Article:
Change search
ReferencesLink to record
Permanent link

Direct link
Sibling Configuration Predicts Individual and Descendant Socioeconomic Success in a Modern Post-Industrial Society
University College London.
Stockholm University, Faculty of Social Sciences, Centre for Health Equity Studies (CHESS).
Stockholm University, Faculty of Social Sciences, Centre for Health Equity Studies (CHESS). London School of Hygiene & Tropical Medicine, London.
2013 (English)In: PLoS ONE, ISSN 1932-6203, Vol. 8, no 9, e73698- p.Article in journal (Refereed) Published
Abstract [en]

Growing up with many siblings, at least in the context of modern post-industrial low fertility, low mortality societies, is predictive of relatively poor performance on school tests in childhood, lower levels of educational attainment, and lower income throughout adulthood. Recent studies further indicate these relationships hold across generations, so that the descendants of those who grow up with many siblings are also at an apparent socioeconomic disadvantage. In this paper we add to this literature by considering whether such relationships interact with the sex and relative age of siblings. To do this we utilise a unique Swedish multigenerational birth cohort study that provides sibling configuration data on over 10,000 individuals born in 1915–1929, plus all their direct genetic descendants to the present day. Adjusting for parental and birth characteristics, we find that the ‘socioeconomic cost’ of growing up in a large family is independent of both the sex of siblings and the sex of the individual. However, growing up with several older as opposed to several younger siblings is predictive of relatively poor performance on school tests and a lower likelihood of progression to tertiary education. This later-born disadvantage also holds across generations, with the children of those with many older siblings achieving lower levels of educational attainment. Despite these differences, we find that while individual and descendant income is negatively related to the number of siblings, it is not influenced by the relative age of siblings. Thus, our findings imply that the educational disadvantage of later-born children, demonstrated here and in numerous other studies, does not necessarily translate into reduced earnings in adulthood. We discuss potential explanations for this pattern of results, and consider some important directions for future research into sibling configuration and wellbeing in modern societies.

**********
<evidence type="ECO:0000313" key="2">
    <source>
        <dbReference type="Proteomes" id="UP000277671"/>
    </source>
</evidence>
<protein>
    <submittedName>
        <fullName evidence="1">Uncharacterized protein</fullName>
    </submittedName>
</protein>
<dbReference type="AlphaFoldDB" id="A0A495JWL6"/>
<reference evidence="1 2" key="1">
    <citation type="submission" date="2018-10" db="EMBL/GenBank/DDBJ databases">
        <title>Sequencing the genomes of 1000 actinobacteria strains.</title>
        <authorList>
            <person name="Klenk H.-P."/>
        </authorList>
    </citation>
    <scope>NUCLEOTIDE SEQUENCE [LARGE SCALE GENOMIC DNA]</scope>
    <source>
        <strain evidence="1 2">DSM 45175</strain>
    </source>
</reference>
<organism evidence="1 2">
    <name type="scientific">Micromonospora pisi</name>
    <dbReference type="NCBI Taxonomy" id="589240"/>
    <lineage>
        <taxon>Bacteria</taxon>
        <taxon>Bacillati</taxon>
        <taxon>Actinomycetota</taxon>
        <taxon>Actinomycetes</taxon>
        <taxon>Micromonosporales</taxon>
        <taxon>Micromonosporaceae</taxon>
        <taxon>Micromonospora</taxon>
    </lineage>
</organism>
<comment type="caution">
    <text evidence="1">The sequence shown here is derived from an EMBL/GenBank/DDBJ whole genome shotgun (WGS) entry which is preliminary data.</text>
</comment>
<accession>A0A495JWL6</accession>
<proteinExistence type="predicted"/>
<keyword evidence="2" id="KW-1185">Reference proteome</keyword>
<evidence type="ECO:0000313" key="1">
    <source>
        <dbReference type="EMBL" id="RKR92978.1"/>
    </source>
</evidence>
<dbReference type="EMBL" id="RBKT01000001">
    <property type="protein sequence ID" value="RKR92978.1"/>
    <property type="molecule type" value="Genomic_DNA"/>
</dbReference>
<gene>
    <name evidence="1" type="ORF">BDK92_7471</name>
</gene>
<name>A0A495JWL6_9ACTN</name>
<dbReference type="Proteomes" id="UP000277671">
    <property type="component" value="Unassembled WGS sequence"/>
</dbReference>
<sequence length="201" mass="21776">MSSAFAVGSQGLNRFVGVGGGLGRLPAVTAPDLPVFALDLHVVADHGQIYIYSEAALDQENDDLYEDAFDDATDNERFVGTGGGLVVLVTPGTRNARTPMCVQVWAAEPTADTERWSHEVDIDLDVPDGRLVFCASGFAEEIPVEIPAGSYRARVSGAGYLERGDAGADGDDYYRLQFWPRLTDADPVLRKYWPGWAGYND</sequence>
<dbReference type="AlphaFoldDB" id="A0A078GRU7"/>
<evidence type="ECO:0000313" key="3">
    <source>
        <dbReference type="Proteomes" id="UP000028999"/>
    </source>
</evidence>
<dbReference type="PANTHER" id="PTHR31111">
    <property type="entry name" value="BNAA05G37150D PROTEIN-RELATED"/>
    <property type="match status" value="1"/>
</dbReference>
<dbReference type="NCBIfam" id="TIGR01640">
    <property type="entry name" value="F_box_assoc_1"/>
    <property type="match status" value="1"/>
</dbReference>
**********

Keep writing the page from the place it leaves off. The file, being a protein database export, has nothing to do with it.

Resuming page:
Place, publisher, year, edition, pages
2013. Vol. 8, no 9, e73698- p.
National Category
Social Sciences
URN: urn:nbn:se:su:diva-94289DOI: 10.1371/journal.pone.0073698ISI: 000324856500056OAI: diva2:652718
Swedish Research Council, 2006-7498Forte, Swedish Research Council for Health, Working Life and Welfare, 2007-1010
Available from: 2013-10-01 Created: 2013-10-01 Last updated: 2013-10-28Bibliographically approved

Open Access in DiVA

No full text

Other links

Publisher's full text
By organisation
Centre for Health Equity Studies (CHESS)
In the same journal
Social Sciences

Search outside of DiVA

GoogleGoogle Scholar
The number of downloads is the sum of all downloads of full texts. It may include eg previous versions that are now no longer available

Altmetric score

Total: 100 hits
ReferencesLink to record
Permanent link

Direct link